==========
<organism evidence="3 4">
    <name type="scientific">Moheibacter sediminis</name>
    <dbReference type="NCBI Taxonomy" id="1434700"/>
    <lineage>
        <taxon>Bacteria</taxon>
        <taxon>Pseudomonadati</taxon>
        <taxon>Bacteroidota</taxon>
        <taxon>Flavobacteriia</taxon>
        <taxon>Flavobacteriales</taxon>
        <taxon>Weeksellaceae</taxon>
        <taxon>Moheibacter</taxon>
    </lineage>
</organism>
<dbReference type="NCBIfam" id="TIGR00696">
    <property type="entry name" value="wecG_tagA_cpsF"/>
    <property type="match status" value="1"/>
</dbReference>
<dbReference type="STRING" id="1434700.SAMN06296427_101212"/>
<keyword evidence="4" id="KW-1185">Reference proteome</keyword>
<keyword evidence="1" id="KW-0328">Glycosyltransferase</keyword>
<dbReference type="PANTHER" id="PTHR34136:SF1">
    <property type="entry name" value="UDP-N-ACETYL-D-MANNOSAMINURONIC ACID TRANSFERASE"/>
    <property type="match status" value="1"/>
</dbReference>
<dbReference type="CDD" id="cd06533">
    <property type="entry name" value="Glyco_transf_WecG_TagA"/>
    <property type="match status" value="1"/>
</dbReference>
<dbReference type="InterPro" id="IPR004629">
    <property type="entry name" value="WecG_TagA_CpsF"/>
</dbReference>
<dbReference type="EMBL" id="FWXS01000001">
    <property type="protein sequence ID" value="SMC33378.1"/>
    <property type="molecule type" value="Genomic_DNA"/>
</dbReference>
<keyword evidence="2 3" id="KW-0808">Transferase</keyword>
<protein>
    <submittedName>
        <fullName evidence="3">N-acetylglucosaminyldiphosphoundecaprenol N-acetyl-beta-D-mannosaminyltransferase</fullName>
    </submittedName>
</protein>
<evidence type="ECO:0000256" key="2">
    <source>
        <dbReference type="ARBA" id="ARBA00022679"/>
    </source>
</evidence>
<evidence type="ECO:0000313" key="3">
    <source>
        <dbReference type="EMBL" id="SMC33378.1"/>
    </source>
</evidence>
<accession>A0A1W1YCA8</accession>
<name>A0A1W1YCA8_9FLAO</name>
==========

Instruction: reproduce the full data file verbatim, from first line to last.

<organism evidence="3 4">
    <name type="scientific">Moheibacter sediminis</name>
    <dbReference type="NCBI Taxonomy" id="1434700"/>
    <lineage>
        <taxon>Bacteria</taxon>
        <taxon>Pseudomonadati</taxon>
        <taxon>Bacteroidota</taxon>
        <taxon>Flavobacteriia</taxon>
        <taxon>Flavobacteriales</taxon>
        <taxon>Weeksellaceae</taxon>
        <taxon>Moheibacter</taxon>
    </lineage>
</organism>
<dbReference type="NCBIfam" id="TIGR00696">
    <property type="entry name" value="wecG_tagA_cpsF"/>
    <property type="match status" value="1"/>
</dbReference>
<dbReference type="STRING" id="1434700.SAMN06296427_101212"/>
<keyword evidence="4" id="KW-1185">Reference proteome</keyword>
<keyword evidence="1" id="KW-0328">Glycosyltransferase</keyword>
<dbReference type="PANTHER" id="PTHR34136:SF1">
    <property type="entry name" value="UDP-N-ACETYL-D-MANNOSAMINURONIC ACID TRANSFERASE"/>
    <property type="match status" value="1"/>
</dbReference>
<dbReference type="CDD" id="cd06533">
    <property type="entry name" value="Glyco_transf_WecG_TagA"/>
    <property type="match status" value="1"/>
</dbReference>
<dbReference type="InterPro" id="IPR004629">
    <property type="entry name" value="WecG_TagA_CpsF"/>
</dbReference>
<dbReference type="EMBL" id="FWXS01000001">
    <property type="protein sequence ID" value="SMC33378.1"/>
    <property type="molecule type" value="Genomic_DNA"/>
</dbReference>
<keyword evidence="2 3" id="KW-0808">Transferase</keyword>
<protein>
    <submittedName>
        <fullName evidence="3">N-acetylglucosaminyldiphosphoundecaprenol N-acetyl-beta-D-mannosaminyltransferase</fullName>
    </submittedName>
</protein>
<evidence type="ECO:0000256" key="2">
    <source>
        <dbReference type="ARBA" id="ARBA00022679"/>
    </source>
</evidence>
<evidence type="ECO:0000313" key="3">
    <source>
        <dbReference type="EMBL" id="SMC33378.1"/>
    </source>
</evidence>
<accession>A0A1W1YCA8</accession>
<name>A0A1W1YCA8_9FLAO</name>